Microsoft CEO Satya Nadella speaks during Microsoft’s annual shareholder meeting at the Meydenbauer Center on November 28, 2018 in Bellevue, Washington. Microsoft recently overtook Apple, Inc. to become the world’s most valuable publicly traded company.
Stephen Brashear | Getty Images News | Getty Images
Microsoft CEO Satya Nadella told employees on Monday that the company was increasing compensation as the labor market tightens and employees face rising inflation.
A company spokesperson confirmed the salary increase, which was reported earlier by GeekWire.
“People come and stay at Microsoft because of our mission and our culture, the meaning they find in the work they do, the people they work with, and how they are rewarded,” said the spokesperson to CNBC in an email. “This increased investment in our global compensation reflects our continued commitment to providing a highly competitive experience for our employees.”
Inflation jumped 8.3% in April, remaining near a 40-year high. Meanwhile, the US economy continues to add jobs and unemployment has been steadily falling, hitting 3.6% last month. Tech companies have responded with wage increases.
Alphabet, Google’s parent company, is adjusting its performance system to increase workers’ salaries, while Amazon has pledged to more than double the company’s maximum base salary for employees.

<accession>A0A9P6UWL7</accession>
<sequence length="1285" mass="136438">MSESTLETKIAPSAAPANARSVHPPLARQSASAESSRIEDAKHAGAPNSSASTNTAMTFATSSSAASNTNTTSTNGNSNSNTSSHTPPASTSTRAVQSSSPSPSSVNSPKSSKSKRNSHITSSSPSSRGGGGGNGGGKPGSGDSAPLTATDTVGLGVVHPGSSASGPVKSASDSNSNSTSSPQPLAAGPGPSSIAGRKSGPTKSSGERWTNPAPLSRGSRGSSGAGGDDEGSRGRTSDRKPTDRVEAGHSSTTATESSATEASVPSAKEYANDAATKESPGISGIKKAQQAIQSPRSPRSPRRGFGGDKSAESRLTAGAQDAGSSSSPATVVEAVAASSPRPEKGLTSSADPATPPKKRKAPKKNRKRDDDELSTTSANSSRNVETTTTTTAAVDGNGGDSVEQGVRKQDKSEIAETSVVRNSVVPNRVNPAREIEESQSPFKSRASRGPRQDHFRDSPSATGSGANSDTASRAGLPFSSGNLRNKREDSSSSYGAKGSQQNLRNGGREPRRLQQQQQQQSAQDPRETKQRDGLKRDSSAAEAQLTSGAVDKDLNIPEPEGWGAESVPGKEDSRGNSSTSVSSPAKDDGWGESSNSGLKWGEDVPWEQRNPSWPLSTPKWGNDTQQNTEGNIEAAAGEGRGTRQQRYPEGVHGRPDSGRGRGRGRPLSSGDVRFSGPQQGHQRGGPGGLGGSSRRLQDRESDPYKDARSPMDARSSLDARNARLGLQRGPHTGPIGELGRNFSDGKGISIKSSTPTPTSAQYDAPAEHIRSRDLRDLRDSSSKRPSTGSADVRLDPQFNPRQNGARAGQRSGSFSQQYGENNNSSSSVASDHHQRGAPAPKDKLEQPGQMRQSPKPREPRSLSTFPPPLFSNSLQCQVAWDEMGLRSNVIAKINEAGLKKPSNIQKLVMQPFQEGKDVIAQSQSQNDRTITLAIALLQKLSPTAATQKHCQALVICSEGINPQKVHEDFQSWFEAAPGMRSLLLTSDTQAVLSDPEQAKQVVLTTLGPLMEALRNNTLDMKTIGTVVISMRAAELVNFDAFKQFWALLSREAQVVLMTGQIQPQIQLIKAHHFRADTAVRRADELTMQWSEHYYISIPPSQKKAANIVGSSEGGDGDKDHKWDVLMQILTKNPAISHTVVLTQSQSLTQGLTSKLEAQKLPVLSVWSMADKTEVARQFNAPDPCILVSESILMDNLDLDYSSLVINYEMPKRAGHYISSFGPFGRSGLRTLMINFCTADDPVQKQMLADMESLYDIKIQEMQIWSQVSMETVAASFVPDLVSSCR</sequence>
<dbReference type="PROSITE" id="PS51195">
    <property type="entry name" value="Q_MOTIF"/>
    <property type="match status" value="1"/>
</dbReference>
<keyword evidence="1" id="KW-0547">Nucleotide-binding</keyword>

Nadella told employees that the company “nearly doubles the overall merit budget” and allocates more money to people early and mid-career and those in specific geographies. He said the company is increasing annual stock ranges by at least 25% for employees level 67 and below. This includes several levels in the enterprise software engineering role hierarchy.
In the first quarter, Microsoft increased research and development costs, which include salary and stock-based compensation costs, by 21%. The company has increased spending on cloud engineering as Microsoft tries to keep pace with Amazon Web Services. Research and development growth accelerated for five consecutive quarters.
While the biggest tech companies have raised wages to try to retain talent, some smaller companies have made layoffs as the war in Ukraine and supply shortages weigh on their businesses. Carvana and Robinhood are among those cutting staff.
LOOK: Jefferies senior analyst Brent Thill is positive on long-term cloud stocks